Once cows are milked, the milk goes into a chilled holding tank to await pick up by the milk hauler. The milk hauler collects milk from NuDream Dairy Farm. Their milk is combined with that from other local dairy producers, until the tank is full and ready for processing. Milk produced by Michigan’s family dairy farms is usually hauled less than 100 miles to the nearest processing facility. Milk goes from the farm to processing to retail shelves in an average of two days. It doesn’t get much fresher than that!
Katie wants to be sure to communicate the fact that all milk that is processed and sold at supermarkets is free of antibiotics and growth hormones. Milk is tested at least 7 times between the family farms and processing plant before reaching supermarket shelves to ensure that there are no detectable traces of antibiotics or growth hormones present. As of 2008, Michigan Milk Producers Association co-op mandated that no rbST hormones be administered to dairy cows. Michigan dairy farmers sign an affidavit indicating their commitment to not administering growth hormones to their cows.
If traces of antibiotics are detected in the milk between the farm and the processing plant, the entire tank is discarded before it ever enters the processing facility. In addition to the moral implications, the offending farm is subject to serious financial implications for breaking the law. The farm in violation must reimburse the other farmers for the loss of the tank of milk. They also pay a hefty fine and lose their contract to have their milk processed at the processing facility. Families can’t afford that kind of financial ramification, so they just don’t do it. Katie feels very strongly about doing what is right for all concerned and teaching those ethics to her children.
She and Jason are also instilling a sense of community in their kids. Milk is an excellent source of nutrition with necessary calcium, carbohydrates, fats, and protein to keep bodies healthy and strong. At $1.60/gallon, milk provides more protein than an egg for only 10-cents per serving. For this reason, Food Banks list milk as the most desired yet least donated food item. Seeing a need, Katie organized a milk drive in her community to provide milk to food insecure families on the weekends when kids are not in school. Her reason for starting the program was to provide economical nutrition to families in need while letting the community know that Dairy Farmers Care. Many people were shocked to meet a local dairy farmer and discover that the milk produced within their own community was the same milk sold at their local markets.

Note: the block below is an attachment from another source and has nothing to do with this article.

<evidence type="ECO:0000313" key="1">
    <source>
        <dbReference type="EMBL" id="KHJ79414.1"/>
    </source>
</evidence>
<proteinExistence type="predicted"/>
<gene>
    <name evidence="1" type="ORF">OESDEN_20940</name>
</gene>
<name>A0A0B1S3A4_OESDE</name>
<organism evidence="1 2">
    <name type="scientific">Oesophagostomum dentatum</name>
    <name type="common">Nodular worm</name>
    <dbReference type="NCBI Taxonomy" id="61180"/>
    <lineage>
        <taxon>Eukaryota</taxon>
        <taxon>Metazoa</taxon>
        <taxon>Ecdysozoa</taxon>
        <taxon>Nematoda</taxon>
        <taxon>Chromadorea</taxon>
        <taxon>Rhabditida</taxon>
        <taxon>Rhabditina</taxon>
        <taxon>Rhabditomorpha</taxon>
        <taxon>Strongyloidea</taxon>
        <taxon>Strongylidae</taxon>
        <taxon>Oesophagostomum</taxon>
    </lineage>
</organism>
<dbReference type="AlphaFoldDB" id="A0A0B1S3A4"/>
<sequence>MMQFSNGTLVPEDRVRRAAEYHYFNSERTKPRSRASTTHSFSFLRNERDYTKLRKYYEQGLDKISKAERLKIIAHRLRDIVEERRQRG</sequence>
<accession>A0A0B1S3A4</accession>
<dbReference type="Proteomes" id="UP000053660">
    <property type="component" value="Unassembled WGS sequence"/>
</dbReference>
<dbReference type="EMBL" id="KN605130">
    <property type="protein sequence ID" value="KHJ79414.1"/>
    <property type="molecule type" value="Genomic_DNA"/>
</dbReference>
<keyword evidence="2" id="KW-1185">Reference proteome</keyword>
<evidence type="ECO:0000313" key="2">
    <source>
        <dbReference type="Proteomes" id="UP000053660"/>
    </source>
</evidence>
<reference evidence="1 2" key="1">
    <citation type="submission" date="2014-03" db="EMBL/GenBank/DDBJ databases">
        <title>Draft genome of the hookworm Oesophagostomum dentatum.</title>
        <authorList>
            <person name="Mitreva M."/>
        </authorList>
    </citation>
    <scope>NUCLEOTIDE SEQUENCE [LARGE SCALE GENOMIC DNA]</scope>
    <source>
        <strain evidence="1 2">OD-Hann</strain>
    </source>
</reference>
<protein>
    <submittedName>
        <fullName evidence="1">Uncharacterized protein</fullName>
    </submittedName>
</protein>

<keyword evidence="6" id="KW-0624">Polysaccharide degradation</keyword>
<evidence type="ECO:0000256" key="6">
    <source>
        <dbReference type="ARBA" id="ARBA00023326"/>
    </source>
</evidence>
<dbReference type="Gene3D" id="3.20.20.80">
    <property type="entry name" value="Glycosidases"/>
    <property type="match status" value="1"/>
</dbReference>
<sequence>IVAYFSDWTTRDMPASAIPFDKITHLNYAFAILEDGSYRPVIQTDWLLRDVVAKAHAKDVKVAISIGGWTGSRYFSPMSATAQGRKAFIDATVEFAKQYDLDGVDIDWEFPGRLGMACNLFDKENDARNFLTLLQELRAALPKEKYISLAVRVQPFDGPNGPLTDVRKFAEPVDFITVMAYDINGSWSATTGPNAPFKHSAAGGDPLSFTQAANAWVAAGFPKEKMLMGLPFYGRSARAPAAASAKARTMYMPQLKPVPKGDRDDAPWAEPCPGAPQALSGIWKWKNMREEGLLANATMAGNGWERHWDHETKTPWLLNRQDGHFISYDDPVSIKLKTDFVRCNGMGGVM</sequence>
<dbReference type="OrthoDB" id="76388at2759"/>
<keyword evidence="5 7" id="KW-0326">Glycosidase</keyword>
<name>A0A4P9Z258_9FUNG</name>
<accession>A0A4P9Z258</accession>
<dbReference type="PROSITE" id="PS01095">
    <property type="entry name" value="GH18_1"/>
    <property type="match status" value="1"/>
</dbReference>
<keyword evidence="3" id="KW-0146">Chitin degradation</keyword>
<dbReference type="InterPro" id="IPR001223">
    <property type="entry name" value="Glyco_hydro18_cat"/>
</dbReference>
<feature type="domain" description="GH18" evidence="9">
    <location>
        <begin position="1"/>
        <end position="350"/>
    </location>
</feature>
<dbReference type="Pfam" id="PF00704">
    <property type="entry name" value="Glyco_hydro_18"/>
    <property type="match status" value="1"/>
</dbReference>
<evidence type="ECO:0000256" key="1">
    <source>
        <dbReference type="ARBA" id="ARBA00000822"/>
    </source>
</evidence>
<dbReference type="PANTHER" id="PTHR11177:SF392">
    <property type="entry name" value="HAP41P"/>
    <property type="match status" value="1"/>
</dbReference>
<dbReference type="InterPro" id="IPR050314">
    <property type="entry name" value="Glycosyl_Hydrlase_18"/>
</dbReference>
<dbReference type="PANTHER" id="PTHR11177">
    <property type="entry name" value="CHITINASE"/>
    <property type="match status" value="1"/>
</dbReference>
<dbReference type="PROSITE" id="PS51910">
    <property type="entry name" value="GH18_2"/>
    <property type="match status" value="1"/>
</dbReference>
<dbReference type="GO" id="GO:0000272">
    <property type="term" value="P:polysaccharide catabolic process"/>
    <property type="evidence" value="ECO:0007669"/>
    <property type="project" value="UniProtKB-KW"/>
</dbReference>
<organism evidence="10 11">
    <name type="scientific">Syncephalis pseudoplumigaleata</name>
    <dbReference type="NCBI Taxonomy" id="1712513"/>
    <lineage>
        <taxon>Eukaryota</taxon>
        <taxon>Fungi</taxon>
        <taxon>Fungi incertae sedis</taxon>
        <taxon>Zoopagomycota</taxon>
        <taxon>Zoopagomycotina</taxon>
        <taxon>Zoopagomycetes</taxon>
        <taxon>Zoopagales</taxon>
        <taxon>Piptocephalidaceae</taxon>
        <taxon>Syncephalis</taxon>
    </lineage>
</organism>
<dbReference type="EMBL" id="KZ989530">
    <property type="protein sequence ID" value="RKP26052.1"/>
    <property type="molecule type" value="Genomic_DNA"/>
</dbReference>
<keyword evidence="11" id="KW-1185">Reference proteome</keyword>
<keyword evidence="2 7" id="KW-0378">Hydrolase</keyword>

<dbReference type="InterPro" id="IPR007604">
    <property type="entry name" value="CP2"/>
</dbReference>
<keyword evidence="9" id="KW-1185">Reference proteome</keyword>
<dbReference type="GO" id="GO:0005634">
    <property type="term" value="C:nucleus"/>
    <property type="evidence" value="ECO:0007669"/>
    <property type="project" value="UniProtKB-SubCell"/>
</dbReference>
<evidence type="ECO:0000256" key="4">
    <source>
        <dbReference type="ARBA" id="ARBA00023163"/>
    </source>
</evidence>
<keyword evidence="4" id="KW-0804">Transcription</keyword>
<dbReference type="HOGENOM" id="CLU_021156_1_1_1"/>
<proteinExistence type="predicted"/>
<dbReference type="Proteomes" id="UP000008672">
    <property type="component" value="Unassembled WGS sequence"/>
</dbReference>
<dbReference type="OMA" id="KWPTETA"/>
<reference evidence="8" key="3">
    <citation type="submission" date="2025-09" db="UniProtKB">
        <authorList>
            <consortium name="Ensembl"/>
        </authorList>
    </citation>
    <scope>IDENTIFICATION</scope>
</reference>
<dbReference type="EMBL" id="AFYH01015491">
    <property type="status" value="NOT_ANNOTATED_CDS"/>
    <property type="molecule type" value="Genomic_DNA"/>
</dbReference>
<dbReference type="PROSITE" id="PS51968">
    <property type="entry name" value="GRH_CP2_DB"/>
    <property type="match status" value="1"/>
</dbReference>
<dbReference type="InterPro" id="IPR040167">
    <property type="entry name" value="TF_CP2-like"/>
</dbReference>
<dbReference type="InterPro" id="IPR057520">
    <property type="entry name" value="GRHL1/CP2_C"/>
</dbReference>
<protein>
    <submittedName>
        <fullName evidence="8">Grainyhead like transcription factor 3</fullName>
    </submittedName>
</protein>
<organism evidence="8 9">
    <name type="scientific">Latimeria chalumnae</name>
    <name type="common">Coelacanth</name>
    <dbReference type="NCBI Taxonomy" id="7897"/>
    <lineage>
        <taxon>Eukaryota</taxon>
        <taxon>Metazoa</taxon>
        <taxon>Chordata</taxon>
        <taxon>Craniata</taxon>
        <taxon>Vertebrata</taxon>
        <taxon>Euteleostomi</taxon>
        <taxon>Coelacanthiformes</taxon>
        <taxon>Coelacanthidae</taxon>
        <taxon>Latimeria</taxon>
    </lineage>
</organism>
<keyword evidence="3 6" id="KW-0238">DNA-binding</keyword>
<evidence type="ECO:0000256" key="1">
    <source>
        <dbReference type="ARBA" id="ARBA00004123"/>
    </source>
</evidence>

Dairy farmers consistently look for ways to be efficient and to be responsible stewards of their land. They give their cows the best possible care in order to produce the highest quality milk. The hours are long and the operation is expensive. You may have noticed that the retail price of milk has been decreasing for the past few years. Reduced retail prices for milk are having a major impact on family dairy farms. Farmers are getting paid less than half of what they were earning per 100/wt. of milk just two years ago. When milk prices to drop, dairy farmers cut their personal costs as much as possible because taking budget away from their animals is not an option. Reduced prices are forcing some 4th-6th generation farmers to sell their herds and find other ways to support their families.
“A Dairy Farmers answer to adversity is to just keep going.” –Katie Dellar, NuDream Dairy
Katie and her husband have faced this situation first hand. Milk prices are plummeting. It’s apparent that continuing to milk cows is no long financially feasible for their family farm in the current market. Jason toyed with the idea of selling the entire herd to start crop farming. However, Katie couldn’t imagine them not milking cows in some capacity. Cows are their first love. After much discussion and a whole lot more prayer, Katie and Jason decided to sell all but 12 of their 60 dairy cows and go into a different sort of business.
Now NuDream Dairy is in the business of raising and weaning heifers. A heifer is a female animal that has never had a calf. A cow will have her first calf at about 24 months of age. Raising a heifer until she’s of calving age and ready to join the milking herd can be an expensive proposition. Calves are very susceptible to illness and stress. As such, they require continuous care to ensure that all of their needs are addressed. Katie feeds her heifers whole milk from their milking herd because it’s best for them before being transitioned to grain.
A cow produces between 6 and 7 gallons of whole milk per day. A heifer drinks about a gallon of whole milk per day. Therefore, NuDream Dairy is easily able to sustain their heifers with fresh milk until they are weaned and ready to be sold to other dairy producers at about 12 weeks of age. Katie’s first love is cows, so the raising and weaning heifers is a natural extension of her passion for milking. The Dellar family and NuDream Dairy will follow this new direction as they continue to persevere through dairy market fluctuations. Their hope is to one day be able to transition back to being full time dairy producers. As Katie says, “Milking cows is such a part of who we are that we refuse to do anything else. “
Thank you for reading 5 Minutes with a Farmer NuDream Dairy. Click on the photo above to see the recipe for my take on Katie’s One Pan Macaroni and Cheese.